Another great interview. Having industry people is enlightening.
I'm concerned that the consumer electronics industry will not be as patient with the evolution of UHD as HD and cut back, but on the other hand UHD panels may become the standard as they are getting easier to make.
Many current displays have a wider gamut than 709 which requires color management. Display firmware upgrades could include a future UHD gamut increase and possibly HDR.
As mentioned cinema 4096 and UHD 3840 have an aspect ratio mismatch so vertical scaling is probably required. For horizontal, since this would be done on the creation side, professional scaling would be used. Add distribution encoding and I doubt it's an issue.
A common misconception is that 25/30 fps interlaced video has less smooth motion than higher frame rates such as 48 fps in cinema or the 50p/60p standards. The motion update rate in 2:1 interlace is at field rate (twice the frame rate). 25i and 30i are updated at 50hz and 60hz respectively. The shutter exposure time is the field duration.
The "film look" not only involves the slower frame rate but also the typical 1/2 frame duration shutter exposure time. 24 fps usually uses 1/48th second. This faster shutter time decreases motion blur but adds a stuttered look (judder). In live type video the frame duration and shutter time are usually nearly equal so judder is minimized. With 100+ fps, the issue of motion blur should be greatly diminished, though it should be interesting if someone decides that a faster shutter time makes it look more cinematic.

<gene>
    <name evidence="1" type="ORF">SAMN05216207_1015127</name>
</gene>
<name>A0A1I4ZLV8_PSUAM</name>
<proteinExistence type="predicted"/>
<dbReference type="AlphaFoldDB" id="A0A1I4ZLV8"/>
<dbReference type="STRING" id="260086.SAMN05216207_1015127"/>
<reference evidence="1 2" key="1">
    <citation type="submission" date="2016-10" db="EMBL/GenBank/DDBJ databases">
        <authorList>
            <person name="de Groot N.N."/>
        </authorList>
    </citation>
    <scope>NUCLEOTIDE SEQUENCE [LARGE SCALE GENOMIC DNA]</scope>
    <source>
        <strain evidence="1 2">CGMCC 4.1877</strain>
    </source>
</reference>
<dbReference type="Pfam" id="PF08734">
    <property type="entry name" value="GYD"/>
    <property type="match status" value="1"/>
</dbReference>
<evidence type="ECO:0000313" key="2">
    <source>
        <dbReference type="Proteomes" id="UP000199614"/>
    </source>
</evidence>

Judder can add distance to the storytelling which can aid suspension of disbelief. Higher frame rates may require a filmmaker to change their visual methodology of storytelling. If that does become popular, one might say Soap Operas led the way and "Soap Opera Effect" could be positive instead of pejorative. The increased frame rate TVs can display do not change the original shutter exposure time which means there is a mismatch between frame rate and motion blur. It may be too smooth.
JPEG2K requires a high bit rate because it's an intraframe DWT (Discrete Wavelet Transform) encoding scheme. Besides cinema, JPEG2000 is also sometimes used for TV backhauls by companies such as FOX. JPEG2K can offer better quality while the MPEG varieties offer better efficiency. MPEG encoding might use longer GOPs for high frame rates, as well as perhaps easier motion compensation as less moves between frames. JPEG2K may require much additional bandwidth for high frame rates.
Anything else? I think I should change to decaf.
Last edited by TVOD; 06-14-2014 at 07:29 PM.